Latti served in DIF&W’s Information and Education Division for nine years, much of it as the department’s spokesman, before leaving for a similar position at the Department of Transportation.

The Gems of Route 26

City or Town: 
Gray
Poland Spring
New Gloucester
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There are too many gems. That’s the only problem with the Gems of 26, a clever collaborative promotion of food, lodging, and attractions on a 24-mile scenic stretch of Maine’s Route 26 from Gray to South Paris.

We had hoped to see all of the seven gems on a recent Saturday but fell short by three.    For the record, the gems are: Maine Wildlife Park, Sabbathday Lake Shaker Village, Poland Spring Resort, Poland Spring Preservation Society, Poland Spring Preservation Park, Harvest Hill Farms & Pumpkin Land, and McLaughlin Garden.

Now is the time to schedule your visit because the gems feature a lot of fall activities (including special Halloween events and attractions), and October is the best month to be out-and-about in Maine.

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Robbins Family Good Forest Stewards

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In the early days of my career as a sportsmen’s advocate, I knew all of the principles in Maine’s forest industry. Paper companies owned most of our North Woods aand their woods managers were Mainers who were readily accessible (and accountable) to us.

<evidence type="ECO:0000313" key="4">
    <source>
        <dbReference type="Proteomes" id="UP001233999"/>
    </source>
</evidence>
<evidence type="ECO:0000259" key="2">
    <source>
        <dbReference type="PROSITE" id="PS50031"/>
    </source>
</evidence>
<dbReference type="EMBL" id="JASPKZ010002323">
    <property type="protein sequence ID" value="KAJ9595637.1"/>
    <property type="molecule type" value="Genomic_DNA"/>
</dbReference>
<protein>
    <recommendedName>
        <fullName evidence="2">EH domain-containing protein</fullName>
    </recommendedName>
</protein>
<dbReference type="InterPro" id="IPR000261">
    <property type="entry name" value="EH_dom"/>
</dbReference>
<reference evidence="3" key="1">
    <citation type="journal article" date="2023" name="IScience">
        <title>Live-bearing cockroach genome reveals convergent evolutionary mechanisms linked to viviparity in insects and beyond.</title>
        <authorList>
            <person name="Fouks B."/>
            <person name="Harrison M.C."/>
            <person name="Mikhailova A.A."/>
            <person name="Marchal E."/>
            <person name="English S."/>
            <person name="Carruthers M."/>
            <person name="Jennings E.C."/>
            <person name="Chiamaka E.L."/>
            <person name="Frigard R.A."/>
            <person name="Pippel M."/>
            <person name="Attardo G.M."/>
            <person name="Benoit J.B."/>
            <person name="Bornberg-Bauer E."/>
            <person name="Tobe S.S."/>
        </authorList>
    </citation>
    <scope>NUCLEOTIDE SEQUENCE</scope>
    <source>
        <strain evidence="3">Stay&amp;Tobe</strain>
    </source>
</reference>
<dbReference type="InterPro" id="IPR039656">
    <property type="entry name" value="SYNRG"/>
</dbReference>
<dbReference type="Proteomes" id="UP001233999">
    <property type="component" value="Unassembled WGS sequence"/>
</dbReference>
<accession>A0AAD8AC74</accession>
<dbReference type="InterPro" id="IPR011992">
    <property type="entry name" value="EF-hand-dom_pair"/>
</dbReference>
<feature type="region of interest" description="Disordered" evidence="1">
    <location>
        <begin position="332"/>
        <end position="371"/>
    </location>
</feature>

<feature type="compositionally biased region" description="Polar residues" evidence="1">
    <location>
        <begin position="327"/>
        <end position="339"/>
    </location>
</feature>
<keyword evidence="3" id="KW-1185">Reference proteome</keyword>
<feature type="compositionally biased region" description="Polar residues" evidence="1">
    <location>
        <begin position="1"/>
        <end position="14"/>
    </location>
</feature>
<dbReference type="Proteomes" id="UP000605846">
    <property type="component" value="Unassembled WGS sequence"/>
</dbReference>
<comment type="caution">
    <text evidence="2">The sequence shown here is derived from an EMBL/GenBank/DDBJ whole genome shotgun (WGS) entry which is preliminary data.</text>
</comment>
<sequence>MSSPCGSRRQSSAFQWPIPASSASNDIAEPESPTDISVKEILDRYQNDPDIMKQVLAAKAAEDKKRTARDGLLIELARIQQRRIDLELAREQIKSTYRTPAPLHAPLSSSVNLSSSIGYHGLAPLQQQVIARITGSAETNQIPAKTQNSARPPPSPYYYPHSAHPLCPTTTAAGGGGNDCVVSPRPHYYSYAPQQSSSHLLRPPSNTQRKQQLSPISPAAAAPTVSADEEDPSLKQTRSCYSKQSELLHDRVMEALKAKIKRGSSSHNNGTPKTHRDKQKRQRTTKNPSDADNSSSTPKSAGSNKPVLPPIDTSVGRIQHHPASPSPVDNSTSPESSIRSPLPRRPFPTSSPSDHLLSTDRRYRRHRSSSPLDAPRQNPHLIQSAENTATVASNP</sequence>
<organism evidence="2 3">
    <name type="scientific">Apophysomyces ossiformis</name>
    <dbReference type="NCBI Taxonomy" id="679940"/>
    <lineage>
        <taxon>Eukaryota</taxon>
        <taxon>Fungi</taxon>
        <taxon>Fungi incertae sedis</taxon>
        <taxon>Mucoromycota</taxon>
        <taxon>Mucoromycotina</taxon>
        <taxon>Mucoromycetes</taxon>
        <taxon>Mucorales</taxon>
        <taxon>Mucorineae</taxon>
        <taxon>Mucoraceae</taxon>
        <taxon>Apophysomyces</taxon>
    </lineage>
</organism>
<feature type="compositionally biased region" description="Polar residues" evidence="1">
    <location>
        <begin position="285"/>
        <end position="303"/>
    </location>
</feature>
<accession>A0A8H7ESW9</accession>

That’s all changed, or course, with the most recent purchases by billionaire TV-mogul John Malone, bringing his ownership up over one million acres, only the latest example of the trend to out-of-state owners who are neither accessible nor accountable to the citizens of Maine.

Throughout it all, the Robbins family in Searsmont has maintained its key place in the state’s forest industry, demonstrating a keen sense of appreciation for our hunting and fishing heritage, good stewardship of their forestlands, and a commitment to their workers.

Landowner Any-Deer Permits Plummet

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Many landowners who have traditionally won an any-deer permit in the Department of Inland Fisheries and Wildlife’s lottery were disappointed this year – including me.

The legislature created a special any-deer lottery category for landowners who provide hunting access, to encourage landowners to continue to provide access to Maine’s deer hunters. The permits are only distributed in Wildlife Management Districts that offer any-deer permits.

Landowner applicants must own 25 acres and allow the public to hunt on that land with permission.

Two years ago, after hearing complaints that landowners in a few districts were not getting permits, the legislature increased the percentage of permits going to landowners from 20 percent of all the permits offered to 25 percent. In 2010, 92 percent of the 8,329 landowner applicants received any-deer permits.